We hope that you’ve been enjoying our blog post series “Slices of PLOS.” These posts were designed to feature research articles published in PLOS Biology, while also highlighting related content from other PLOS journals and from the rest of the Open Access corpus. We’d aimed to discuss and unpackage exciting Open Access research, to curate it in PLOS Collections, to provide some background context and to lead you to related research that you mightn’t otherwise have come across.
During the last few months we’ve brought you Slices about bats, mesocosm experiments, butterflies, bacterial social media and tomatoes. The posts have attracted up to 2000 readers each, suggesting that the overall approach was a successful one, and that perhaps the format would benefit from the higher visibility and accessibility of the PLOS Biology journal itself.
So in the next few weeks we’ll be morphing the “Slices of PLOS” blog posts into a new PLOS Biology article type called “Open Highlights.” Open Highlights will be published in our journal, listed in our eTOC, linked directly to the relevant research articles, broadcast in social media, and indexed, all serving to increase the potential readership for all of the highlighted research articles. Like Slices, each Open Highlight will be linked to a PLOS Collection.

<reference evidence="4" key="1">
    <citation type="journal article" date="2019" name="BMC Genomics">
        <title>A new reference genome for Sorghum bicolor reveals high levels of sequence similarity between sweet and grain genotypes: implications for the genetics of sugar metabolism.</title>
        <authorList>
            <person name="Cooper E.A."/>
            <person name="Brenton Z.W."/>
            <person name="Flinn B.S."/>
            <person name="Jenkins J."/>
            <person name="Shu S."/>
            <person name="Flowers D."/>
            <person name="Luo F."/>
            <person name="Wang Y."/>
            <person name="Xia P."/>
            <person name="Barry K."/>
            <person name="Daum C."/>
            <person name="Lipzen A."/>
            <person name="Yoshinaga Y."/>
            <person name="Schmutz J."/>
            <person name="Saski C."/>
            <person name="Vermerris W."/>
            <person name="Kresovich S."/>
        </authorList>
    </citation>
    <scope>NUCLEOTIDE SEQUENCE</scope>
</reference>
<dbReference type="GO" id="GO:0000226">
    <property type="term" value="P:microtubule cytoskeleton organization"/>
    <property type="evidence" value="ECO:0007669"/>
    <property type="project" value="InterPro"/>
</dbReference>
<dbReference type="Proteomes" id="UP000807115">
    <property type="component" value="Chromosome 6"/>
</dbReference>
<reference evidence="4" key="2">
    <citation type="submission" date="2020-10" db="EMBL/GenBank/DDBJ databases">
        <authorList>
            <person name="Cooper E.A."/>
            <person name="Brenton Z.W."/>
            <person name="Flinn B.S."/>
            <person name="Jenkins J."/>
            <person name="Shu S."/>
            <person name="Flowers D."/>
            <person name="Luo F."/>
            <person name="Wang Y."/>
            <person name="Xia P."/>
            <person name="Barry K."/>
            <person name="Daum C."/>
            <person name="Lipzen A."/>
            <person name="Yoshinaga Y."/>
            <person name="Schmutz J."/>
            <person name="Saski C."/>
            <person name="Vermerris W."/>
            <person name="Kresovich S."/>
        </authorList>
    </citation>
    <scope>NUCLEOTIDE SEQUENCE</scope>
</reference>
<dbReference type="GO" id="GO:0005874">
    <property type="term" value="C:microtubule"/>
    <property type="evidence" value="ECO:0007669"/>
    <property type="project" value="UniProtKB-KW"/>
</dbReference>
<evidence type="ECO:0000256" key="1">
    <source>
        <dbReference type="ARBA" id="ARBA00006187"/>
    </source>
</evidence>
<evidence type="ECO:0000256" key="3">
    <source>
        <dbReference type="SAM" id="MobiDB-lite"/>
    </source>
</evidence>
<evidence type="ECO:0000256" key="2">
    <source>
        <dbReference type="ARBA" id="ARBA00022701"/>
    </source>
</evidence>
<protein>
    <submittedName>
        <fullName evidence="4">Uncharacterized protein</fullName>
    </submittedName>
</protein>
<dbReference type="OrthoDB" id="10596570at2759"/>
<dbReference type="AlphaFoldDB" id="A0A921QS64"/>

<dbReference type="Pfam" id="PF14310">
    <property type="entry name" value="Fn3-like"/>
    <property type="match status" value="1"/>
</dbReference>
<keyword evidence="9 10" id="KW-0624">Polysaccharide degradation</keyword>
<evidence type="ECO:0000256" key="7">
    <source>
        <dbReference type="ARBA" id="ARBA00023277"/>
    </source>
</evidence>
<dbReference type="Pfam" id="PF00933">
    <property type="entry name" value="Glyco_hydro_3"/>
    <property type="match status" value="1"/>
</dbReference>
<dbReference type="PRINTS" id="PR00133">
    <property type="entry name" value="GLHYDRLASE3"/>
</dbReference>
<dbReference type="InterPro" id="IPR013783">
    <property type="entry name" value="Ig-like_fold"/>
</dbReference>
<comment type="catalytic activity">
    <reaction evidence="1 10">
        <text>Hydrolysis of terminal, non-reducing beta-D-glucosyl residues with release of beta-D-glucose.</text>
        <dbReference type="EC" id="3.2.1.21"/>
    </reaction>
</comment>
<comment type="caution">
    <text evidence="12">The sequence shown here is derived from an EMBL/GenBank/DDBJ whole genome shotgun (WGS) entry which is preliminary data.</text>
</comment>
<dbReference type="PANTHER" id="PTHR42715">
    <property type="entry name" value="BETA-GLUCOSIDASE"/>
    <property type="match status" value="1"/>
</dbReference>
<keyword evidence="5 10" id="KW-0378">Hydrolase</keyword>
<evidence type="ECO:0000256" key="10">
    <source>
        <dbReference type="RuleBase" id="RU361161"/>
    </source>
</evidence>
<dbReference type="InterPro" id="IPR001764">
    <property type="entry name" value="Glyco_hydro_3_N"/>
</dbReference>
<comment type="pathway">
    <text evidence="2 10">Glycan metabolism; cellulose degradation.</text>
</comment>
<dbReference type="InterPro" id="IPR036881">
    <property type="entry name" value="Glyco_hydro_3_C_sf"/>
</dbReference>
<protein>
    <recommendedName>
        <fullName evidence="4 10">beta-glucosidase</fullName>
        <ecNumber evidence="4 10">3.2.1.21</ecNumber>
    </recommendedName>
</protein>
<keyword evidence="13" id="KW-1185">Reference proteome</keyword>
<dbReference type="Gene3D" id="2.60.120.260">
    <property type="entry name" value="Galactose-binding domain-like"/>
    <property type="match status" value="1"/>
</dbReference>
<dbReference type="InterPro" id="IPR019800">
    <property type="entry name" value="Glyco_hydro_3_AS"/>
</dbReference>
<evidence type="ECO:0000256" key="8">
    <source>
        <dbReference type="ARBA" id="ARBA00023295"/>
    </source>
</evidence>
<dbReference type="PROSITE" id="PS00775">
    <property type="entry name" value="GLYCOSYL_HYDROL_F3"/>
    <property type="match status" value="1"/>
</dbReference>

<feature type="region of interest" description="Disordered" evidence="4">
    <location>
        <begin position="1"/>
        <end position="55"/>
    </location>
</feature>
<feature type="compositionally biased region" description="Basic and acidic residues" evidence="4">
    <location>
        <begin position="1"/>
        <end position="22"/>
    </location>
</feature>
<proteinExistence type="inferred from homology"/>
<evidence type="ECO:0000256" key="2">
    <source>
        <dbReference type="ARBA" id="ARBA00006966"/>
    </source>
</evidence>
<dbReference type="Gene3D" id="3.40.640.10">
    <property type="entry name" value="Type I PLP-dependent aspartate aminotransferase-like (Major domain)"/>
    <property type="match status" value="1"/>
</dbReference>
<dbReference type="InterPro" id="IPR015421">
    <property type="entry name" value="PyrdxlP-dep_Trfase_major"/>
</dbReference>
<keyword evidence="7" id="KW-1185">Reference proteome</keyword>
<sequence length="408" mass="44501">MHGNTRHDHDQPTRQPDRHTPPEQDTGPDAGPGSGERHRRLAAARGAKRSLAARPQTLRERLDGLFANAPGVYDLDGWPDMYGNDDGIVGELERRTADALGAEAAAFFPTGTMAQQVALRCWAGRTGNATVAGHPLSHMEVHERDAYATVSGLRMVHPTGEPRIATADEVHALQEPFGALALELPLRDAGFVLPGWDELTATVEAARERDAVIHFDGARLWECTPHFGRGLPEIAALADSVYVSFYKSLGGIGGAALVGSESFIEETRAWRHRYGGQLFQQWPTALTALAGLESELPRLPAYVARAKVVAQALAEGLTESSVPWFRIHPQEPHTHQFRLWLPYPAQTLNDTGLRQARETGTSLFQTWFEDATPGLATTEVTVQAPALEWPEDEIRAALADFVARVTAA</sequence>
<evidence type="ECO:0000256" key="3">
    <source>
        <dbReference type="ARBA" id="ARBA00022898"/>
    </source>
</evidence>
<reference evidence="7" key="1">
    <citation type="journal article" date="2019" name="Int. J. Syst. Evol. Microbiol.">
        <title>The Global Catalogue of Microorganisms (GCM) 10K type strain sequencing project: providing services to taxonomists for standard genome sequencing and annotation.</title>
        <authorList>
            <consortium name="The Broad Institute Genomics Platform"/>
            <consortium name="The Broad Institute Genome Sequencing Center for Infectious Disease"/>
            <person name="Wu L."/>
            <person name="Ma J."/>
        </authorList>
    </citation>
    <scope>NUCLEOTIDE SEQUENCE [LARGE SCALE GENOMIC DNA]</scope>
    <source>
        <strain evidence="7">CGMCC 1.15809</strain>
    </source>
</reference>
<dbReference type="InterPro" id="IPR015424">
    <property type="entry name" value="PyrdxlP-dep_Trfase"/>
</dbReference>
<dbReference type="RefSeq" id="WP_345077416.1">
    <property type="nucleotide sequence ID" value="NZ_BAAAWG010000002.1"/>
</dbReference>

On July 11th you’ll be able to read more about Open Highlights in our editorial and to check out the first example for yourself. We’ll keep Slice of PLOS going for the occasional more informal topic, but in the interim, watch it grow wings and take flight as a fully fledged article type…
Featured image credit: Flickr user puliarfanita